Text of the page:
Wednesday, September 17, 2014

Legend by Marie Lu

If you want to rebel, rebel from inside the system. That's much more powerful than rebelling outside the system.
-from Legend by Marie Lu

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In this first installment of Marie Lu's dystopian trilogy, Legend introduces us to two protagonists from different sides of the tracks: wealthy and prodigiously intelligent June and the government's most wanted low-class criminal, Day. When Day is framed for June's brother's murder, June vows to track him down to avenge her brother's death. But amidst uncovering Day, she also uncovers the darker side of the Republic, a government she has sworn her allegiance to her whole life. June must decide whether or not to conform or shed her entire value system.

Okay, so don't hate me but I did not adore this book as much as I feel like I was supposed to. (Blogger note: Please don't just read this paragraph and skip the book because I do say nice things in later paragraphs!) I'm going to be honest and say that I was a little overwhelmed with life when I began reading, so perhaps I didn't give it a fair chance with a clear mind/emotions; but I also want to argue that a good book should wipe out reality. I really loved the bones of this story, I just wasn't knocked over by its execution. The world-building didn't feel to extraordinary and while the prose was fine, it wasn't all that impressive. I just don't think I got the "feels" that I was supposed to when shocking things happened which either makes me heartless or simply detached from the characters (I'm going with the latter).

All that said, I did enjoy the characterization, even if I didn't feel especially attached to June or Day. I know that sounds strange, but I appreciated how different both characters are and yet how similar they become as the story progresses. On the exterior they seem like foils: June is rich, Day is poor; June got a perfect score during her Trial, Day failed his Trial; June is a government official, Day is a wanted criminal. But the more readers learn about the two, the more similarities are revealed.

While I didn't connect with this story as much as I wanted, I will say that this book sets a great foundation for the rest of this series. I am writing this review after I've started (and almost finished) reading Prodigy, the second book in the series. I can very adamantly say that the story does pick up speed and I am very much enjoying the Legend series overall! But to get to Prodigy, you need to read Legend, and while it's not a bad book by any means, it just doesn't pack the punch I expected.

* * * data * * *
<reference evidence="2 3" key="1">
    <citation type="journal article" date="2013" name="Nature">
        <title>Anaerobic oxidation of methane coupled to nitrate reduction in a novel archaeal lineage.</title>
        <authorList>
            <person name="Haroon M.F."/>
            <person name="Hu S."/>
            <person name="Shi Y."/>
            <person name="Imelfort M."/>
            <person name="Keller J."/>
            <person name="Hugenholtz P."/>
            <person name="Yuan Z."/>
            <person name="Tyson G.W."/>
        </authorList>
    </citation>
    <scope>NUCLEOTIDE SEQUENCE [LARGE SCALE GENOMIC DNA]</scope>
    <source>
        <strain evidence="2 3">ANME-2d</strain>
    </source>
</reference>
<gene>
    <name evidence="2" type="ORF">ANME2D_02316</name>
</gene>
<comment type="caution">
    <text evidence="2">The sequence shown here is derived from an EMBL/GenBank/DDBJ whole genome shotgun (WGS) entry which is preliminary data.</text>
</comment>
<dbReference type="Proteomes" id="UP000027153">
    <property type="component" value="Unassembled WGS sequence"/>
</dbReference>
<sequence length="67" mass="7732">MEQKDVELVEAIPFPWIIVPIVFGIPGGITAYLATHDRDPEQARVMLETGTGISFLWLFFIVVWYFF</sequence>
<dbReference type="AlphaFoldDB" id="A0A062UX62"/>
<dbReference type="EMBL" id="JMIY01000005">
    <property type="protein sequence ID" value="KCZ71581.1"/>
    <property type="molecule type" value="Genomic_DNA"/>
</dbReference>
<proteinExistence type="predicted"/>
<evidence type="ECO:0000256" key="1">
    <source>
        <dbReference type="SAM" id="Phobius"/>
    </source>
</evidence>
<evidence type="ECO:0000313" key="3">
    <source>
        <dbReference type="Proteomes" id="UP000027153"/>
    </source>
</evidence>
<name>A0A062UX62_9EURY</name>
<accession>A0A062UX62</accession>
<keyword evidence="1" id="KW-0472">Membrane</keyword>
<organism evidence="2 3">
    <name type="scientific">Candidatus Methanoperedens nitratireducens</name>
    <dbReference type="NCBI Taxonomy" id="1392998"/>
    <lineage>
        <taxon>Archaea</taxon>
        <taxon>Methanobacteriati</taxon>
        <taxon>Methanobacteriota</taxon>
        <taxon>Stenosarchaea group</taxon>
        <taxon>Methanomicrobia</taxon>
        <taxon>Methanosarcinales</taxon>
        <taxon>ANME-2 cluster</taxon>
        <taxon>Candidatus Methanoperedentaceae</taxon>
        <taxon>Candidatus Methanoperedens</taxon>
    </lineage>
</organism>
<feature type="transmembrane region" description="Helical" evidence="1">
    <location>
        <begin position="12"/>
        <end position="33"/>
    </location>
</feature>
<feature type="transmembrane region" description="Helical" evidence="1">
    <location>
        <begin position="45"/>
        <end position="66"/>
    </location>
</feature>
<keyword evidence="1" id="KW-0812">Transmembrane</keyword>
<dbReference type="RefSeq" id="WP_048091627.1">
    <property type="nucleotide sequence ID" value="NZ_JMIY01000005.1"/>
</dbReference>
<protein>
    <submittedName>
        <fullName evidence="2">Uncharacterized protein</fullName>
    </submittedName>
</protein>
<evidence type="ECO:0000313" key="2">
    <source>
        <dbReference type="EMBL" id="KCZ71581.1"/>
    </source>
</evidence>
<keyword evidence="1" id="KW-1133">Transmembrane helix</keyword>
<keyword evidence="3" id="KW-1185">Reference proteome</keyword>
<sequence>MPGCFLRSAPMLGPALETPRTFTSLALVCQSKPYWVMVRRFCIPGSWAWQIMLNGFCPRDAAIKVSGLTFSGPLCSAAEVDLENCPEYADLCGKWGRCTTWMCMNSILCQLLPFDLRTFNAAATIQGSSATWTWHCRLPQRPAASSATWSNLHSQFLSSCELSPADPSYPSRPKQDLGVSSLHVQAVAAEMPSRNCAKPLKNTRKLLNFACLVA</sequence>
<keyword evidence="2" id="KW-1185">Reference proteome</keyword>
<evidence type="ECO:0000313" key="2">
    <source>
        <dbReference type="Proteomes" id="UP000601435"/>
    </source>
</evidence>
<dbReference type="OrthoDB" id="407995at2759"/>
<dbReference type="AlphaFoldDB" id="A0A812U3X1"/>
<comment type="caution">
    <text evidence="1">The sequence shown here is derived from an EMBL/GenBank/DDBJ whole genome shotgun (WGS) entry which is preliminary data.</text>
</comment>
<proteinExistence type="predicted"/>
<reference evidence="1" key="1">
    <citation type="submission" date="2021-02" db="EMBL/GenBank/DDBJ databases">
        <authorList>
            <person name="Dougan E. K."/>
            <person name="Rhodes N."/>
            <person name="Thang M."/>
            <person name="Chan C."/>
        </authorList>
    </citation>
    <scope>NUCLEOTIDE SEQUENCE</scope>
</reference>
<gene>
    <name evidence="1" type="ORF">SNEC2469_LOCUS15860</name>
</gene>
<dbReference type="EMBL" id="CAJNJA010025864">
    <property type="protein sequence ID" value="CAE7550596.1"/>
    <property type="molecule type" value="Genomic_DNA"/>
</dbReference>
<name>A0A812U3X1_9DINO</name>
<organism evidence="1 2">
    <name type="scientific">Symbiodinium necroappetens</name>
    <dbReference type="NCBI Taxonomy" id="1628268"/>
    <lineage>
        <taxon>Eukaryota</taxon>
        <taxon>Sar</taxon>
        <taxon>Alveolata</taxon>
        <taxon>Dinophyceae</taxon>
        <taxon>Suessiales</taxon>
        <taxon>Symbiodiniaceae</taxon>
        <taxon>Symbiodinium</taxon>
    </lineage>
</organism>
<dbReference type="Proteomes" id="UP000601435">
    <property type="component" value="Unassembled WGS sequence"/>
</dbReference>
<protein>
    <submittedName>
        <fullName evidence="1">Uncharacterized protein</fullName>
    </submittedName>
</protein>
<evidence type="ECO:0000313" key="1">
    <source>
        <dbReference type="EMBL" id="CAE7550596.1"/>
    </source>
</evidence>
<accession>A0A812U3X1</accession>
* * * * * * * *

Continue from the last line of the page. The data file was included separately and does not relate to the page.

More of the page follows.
Bottom Line: This was a good book, but not my favorite series starter. However, I highly recommend for the series overall, especially if you love dystopian (The Hunger Games, Divergent, etc). Great for a book club for the analysis factor, especially regarding varied moral codes/opinions. 4/5 Stars.

Tuesday, September 16, 2014

Top Ten Authors I've Only Read One Book From But Need More!

Hey guys! It's full fledged wedding planning insanity over here in my world right now! Only 33 days left!! While I'm pretty well organized and on top of everything, it's still chaos and I'm just going to accept that. My bridal shower is on Saturday which basically means it's crunch time! I'm so excited for this weekend, especially to see people I don't get to see all the time (my cousin Wendy is coming in from Arizona!!!). Unfortunately because of all this fun chaos, I have not even touched a book in an embarrassingly long time! Maybe recalling these authors I loved and need more of will jump start something! :)